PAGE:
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Crafting a Compromise

Several states have attempted to draft statutes that encourage courts to limit the application of sequestration rules. Wisconsin’s law states that exclusion of a victim to preserve a defendant’s right to a fair trial must be based on something more than the fact that the victim would be present during the testimony of other witnesses.16 Florida’s law requires the court to determine that the victim’s presence would be prejudicial; the victim cannot be excluded merely because he or she is subpoenaed to testify.17

Delaware and Wyoming require the defendant to show good cause to exclude the victim.18 In several other states, the court cannot exclude a victim unless it determines that the victim’s testimony “would be materially affected” if he or she were to hear the testimony of other witnesses.19 Virginia recently strengthened its law giving victims a right to attend, providing that a crime victim “shall not be excluded unless the court determines, in its discretion, the presence of the victim would substantially impair the conduct of a fair trial.”20 [Emphasis added by author.]

In other states, courts are encouraged to craft compromises based on the context of a particular case. For example, North Carolina requires the court to “make every effort to permit the fullest attendance possible for the victim” without interfering with the defendant’s right to a fair trial.21 California’s statute provides detailed instructions to the court in this regard, stating that any order of sequestration must allow the victim to be present whenever possible. The party moving for the victim’s exclusion must demonstrate “a substantial probability that overriding interests will be prejudiced by the presence of the victim.”22 The statute gives examples of such “overriding interests,” including the defendant’s right to a fair trial and the protection of witnesses from harassment and physical harm. The court is required to consider reasonable alternatives to excluding the victim, and the victim must be heard at any hearing regarding exclusion. The court also must make specific factual findings that support any victim exclusion.23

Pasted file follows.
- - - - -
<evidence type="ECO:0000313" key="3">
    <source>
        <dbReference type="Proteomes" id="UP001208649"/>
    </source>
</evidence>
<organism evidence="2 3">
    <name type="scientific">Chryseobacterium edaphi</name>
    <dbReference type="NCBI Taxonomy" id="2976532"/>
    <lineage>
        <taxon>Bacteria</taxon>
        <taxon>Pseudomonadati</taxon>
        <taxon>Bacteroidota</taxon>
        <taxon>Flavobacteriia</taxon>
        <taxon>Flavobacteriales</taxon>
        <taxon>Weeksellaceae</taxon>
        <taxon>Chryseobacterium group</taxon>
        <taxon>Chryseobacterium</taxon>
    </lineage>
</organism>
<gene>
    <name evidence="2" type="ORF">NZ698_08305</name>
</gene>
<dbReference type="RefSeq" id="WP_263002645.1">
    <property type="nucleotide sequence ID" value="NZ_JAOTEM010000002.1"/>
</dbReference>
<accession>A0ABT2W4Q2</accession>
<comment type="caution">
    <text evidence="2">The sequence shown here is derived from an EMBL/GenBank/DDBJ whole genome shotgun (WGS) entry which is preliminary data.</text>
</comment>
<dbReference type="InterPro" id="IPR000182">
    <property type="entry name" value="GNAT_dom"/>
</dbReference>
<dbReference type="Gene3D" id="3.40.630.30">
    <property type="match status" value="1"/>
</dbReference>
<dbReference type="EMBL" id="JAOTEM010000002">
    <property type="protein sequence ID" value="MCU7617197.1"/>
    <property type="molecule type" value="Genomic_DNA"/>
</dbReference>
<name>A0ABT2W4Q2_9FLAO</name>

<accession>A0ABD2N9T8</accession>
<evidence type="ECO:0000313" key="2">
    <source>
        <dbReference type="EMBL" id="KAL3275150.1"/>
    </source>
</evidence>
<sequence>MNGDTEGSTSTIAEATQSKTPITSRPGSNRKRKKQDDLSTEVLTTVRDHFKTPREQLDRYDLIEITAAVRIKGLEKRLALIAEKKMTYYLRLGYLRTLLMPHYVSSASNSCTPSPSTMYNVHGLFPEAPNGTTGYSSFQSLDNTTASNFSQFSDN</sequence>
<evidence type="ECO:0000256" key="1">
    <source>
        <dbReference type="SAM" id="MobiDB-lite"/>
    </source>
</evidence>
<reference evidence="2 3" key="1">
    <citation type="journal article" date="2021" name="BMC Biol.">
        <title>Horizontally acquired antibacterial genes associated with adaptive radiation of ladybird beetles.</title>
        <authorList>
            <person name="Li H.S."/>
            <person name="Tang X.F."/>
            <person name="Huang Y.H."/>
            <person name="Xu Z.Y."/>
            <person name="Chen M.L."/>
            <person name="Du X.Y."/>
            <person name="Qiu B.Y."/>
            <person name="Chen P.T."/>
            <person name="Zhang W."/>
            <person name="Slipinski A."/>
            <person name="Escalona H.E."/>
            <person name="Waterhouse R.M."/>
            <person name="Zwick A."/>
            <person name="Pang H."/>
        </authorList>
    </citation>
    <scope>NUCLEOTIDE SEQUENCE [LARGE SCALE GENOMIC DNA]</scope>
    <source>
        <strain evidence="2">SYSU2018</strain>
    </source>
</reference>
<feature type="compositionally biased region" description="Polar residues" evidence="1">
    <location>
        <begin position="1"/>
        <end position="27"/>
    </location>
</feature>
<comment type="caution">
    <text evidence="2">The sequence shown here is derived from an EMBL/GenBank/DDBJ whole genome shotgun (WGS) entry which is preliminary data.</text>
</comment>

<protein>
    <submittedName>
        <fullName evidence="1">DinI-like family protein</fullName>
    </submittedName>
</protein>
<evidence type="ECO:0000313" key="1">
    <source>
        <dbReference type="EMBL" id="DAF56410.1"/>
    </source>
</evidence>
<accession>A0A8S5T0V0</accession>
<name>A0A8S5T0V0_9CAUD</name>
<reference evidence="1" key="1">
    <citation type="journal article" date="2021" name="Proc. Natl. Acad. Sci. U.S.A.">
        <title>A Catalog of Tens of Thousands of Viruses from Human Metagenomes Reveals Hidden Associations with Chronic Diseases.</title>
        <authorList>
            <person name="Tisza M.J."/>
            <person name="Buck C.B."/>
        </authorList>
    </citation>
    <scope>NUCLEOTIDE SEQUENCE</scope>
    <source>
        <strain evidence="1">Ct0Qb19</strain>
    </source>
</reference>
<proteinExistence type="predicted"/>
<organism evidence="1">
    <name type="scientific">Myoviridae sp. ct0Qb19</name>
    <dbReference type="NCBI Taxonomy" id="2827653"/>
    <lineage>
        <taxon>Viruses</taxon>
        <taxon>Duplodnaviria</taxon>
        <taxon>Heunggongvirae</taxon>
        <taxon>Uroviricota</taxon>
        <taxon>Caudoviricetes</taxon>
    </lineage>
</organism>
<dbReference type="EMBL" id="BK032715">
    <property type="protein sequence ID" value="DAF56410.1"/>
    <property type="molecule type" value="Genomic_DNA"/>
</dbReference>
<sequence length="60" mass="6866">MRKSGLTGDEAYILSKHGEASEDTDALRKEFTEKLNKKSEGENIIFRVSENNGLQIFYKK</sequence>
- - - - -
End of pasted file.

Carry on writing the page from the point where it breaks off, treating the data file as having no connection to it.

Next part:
In many cases, accommodating the interests of both the defendant and the crime victim may be possible. Often, a crime victim has made pretrial statements, or has even been deposed, regarding the facts of the case. Such prior statements reduce the likelihood that victims/witnesses will alter their testimony, regardless of any intervening influence. If the victim/witness does give conflicting information while on the stand, defense counsel in the case could confront the victim with the earlier statement. The judge or jury then would have to consider any variation in such testimony when assessing the credibility of the victim. The Utah Supreme Court noted that “inconsistent statements of witnesses, whether they be by the actual victim or others, are in many cases simply a credibility factor that the finder of fact must weigh in determining the outcome.”24 Alternatively, a victim could testify first and then remain in the courtroom for the duration of the proceedings.

Although a victim may have a right to be present in the courtroom and may even be exempted from the rule on witnesses, the victim’s right to attend is not absolute. The court retains discretion to control courtroom decorum. The judge can order a crime victim (or even a defendant) who is disruptive or violent to be removed from the courtroom.25

Unlike some other victims’ rights, the right to attend criminal justice proceedings, especially the right to attend the trial, generally does not involve an administrative burden. Most often, the crime victim is a witness in the case and thus, to testify, will be notified of the date and time of proceedings. Victims generally have the right to be notified of all public court proceedings on request—even if they are not witnesses—so the right to attend proceedings does not imply an additional burden of notification. Rather, large-scale implementation of the victim’s right to attend appears to have been restricted by the presumption that allowing a victim/witness to remain in the courtroom violates the right of the defendant to a fair trial. As illustrated above, such a presumption may be unwarranted.

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The Crime Victim's Right To Be Present, Legal Series Bulletin #3
January 2002
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